Dueling about dual nationality
27 July, 2012
By Parveen Tarique
Given the state of the land of the pure where there is no water, electricity, gas, no law and order, and the army gets caught in the crosshairs of snipers and militants, and fall like nine pins, the powers that be are pushing for bills, like the contempt bill and the proposed dual nationality bill. Reports indicate that the contempt bill has sailed through, and dual nationality has the parliamentarians, and the elite class wondering what all the fuss is about. While the common citizen wonders what sin s/he has committed to be deprived of the basic necessities of life.
However, history tells us that in 1951, The Pakistan Citizenship Act underwent amendments, because the original Act appeared incomplete, so the Pakistan Citizenship Rules 1952 were introduced. In 1971 Pakistan and Bangladesh separated and citizenship needed to be readdressed again for that time, and Kashmir an ongoing conflict, needed to be addressed in the Act as well. And amendments are still taking place.
Since independence, several changes in the Pakistani nationality law have come about because of the growth of expatriate Pakistani communities in the Middle East, Europe and North America. Dual citizenship was not permitted under the 1951 law, but now the Government of Pakistan recognizes and allows citizens to hold citizenship of 16 countries which are, UK, Italy, France, Belgium, Iceland, Australia, New Zealand, Sweden, Ireland, Netherlands, Switzerland, Canada, Egypt, Jordan, Syria, and the land of opportunity USA.
Fast forward to the recent scenario; had a move not been made against Farahnaz Isphani, media advisor to President Asif Ali Zardari, Hussain Haqqani's wife, as being a dual national, Pakistan and USA, and a MNA to boot, perhaps things might have been different. But, then the news, that our man for all seasons, Mr. Rehman Malik, is also a dual national, in this case Pakistan and UK was revealed, and with all the stories he spun, he has not given up his British passport. Slowly all hell is breaking loose, with conspiracy theories making the round. (Recent reports indicate that he has given up his UK nationality and has been 'elected' to the Senate from Sindh.)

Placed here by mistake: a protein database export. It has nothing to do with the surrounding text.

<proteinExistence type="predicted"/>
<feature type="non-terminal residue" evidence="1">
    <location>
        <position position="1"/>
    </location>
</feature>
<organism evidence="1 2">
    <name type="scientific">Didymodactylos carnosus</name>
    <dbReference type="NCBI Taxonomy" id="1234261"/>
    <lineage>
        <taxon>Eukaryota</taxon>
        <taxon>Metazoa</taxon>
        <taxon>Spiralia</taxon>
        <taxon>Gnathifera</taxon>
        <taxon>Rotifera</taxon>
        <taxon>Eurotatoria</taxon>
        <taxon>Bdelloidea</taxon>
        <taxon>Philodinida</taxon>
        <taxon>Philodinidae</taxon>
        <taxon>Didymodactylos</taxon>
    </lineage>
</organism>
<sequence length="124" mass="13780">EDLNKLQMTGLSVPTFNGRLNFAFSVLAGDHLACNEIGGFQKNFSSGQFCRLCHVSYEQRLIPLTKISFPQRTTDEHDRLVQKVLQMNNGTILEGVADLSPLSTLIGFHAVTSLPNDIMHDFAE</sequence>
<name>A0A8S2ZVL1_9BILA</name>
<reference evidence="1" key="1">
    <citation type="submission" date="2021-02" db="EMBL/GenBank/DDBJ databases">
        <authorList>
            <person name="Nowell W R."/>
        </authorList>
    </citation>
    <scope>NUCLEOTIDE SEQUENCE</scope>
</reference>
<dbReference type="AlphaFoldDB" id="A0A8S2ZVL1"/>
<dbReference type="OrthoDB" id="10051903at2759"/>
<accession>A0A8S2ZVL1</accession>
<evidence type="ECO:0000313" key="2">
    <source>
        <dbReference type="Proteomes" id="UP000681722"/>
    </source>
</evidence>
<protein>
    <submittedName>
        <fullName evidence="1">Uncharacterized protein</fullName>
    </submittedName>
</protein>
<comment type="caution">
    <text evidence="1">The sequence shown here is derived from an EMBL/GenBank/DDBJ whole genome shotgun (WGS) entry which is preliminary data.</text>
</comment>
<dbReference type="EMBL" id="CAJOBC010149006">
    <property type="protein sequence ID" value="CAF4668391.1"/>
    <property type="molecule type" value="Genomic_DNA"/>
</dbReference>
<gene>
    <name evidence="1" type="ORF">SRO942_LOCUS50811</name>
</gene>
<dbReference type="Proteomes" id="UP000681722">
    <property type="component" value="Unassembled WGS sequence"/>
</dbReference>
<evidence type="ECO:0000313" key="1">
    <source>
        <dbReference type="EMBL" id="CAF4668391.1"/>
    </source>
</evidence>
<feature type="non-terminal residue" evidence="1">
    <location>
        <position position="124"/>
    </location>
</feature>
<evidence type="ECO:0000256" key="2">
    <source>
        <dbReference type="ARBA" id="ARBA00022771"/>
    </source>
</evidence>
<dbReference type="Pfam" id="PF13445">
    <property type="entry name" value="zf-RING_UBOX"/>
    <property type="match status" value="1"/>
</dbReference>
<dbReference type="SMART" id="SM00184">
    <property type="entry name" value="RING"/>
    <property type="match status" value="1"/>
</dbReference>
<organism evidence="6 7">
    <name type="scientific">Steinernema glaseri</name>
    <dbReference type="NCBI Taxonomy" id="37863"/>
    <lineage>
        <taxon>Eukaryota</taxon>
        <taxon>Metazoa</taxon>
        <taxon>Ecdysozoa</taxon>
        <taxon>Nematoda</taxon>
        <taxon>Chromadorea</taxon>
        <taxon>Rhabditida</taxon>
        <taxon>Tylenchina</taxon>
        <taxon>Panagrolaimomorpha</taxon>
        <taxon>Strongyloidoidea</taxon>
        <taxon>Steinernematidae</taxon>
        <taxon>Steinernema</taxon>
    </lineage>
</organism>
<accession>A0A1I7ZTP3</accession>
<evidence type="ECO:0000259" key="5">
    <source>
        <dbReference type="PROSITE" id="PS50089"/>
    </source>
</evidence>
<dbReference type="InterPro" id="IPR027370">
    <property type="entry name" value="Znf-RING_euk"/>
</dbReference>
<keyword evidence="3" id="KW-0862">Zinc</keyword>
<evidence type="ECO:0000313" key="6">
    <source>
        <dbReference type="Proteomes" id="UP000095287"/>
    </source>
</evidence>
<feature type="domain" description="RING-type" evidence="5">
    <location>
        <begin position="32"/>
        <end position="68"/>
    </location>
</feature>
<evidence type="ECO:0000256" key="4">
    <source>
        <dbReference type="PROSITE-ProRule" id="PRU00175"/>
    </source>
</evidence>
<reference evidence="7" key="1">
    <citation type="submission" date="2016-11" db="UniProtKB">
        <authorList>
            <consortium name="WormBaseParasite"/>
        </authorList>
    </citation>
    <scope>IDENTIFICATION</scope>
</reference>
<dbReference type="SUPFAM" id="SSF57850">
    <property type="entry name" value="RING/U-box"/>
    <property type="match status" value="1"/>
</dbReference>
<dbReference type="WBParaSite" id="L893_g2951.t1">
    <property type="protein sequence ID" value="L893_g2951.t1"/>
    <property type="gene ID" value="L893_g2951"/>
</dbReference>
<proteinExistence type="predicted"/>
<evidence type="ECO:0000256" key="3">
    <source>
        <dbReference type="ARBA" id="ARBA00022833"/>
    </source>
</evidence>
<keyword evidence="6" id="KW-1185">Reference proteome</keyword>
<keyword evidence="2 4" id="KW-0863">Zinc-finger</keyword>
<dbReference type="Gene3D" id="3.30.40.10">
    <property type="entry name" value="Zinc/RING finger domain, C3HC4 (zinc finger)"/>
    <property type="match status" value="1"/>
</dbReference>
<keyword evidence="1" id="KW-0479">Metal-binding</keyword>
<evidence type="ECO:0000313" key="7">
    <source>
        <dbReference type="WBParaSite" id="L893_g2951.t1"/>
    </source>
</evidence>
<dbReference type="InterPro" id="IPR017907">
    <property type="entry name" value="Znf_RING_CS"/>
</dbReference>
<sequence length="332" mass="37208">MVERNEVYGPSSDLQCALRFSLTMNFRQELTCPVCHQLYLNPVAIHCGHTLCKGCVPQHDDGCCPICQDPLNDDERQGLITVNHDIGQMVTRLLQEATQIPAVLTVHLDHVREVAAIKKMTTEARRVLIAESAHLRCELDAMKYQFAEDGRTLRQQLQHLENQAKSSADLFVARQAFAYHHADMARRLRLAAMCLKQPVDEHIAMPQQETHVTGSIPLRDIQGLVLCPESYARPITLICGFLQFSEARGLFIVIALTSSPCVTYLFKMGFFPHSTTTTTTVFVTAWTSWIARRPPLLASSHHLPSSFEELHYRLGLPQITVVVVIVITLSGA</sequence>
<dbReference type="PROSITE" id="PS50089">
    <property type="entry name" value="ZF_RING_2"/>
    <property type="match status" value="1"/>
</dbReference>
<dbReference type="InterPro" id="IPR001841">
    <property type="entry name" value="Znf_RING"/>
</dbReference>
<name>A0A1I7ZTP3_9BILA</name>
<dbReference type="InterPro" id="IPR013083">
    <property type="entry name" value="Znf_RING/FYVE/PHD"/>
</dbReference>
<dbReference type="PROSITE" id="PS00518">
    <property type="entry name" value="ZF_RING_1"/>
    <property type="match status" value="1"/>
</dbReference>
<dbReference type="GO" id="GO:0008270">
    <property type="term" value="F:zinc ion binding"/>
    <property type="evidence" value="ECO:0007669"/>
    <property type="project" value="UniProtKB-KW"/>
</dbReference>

Article 63(1) (c) of our Constitution, clearly disqualifies a person from being elected and from being a member of the Parliament, if "he ceases to be a citizen of Pakistan or acquires the citizenship of a foreign state." Disqualification on this ground is part of our 1973 Constitution. The argument put forth is that one cannot wear two hats. You are either loyal to the country of your origin, or to the country whose citizenship you have acquired by swearing on the Bible to allegiance to the Queen, or the star spangled banner as the case maybe, and also take up arms in case of war.
Decades ago, Pakistan experienced brain drain, with our best bidding adieu to their families and moving to greener pastures. They settled there, and remitted money back home. Some came back, could not adjust, and went back. Some refer to the dual nationality, Pakistan-UK, as a soft stance on UK's part, since monies; big monies are being transferred to its shores. And should things turn dicey here they can easily high tail it to the country whose passport they have. Things couldn't be better for the dual nationals; they have butter on both sides of their bread and still crave for more.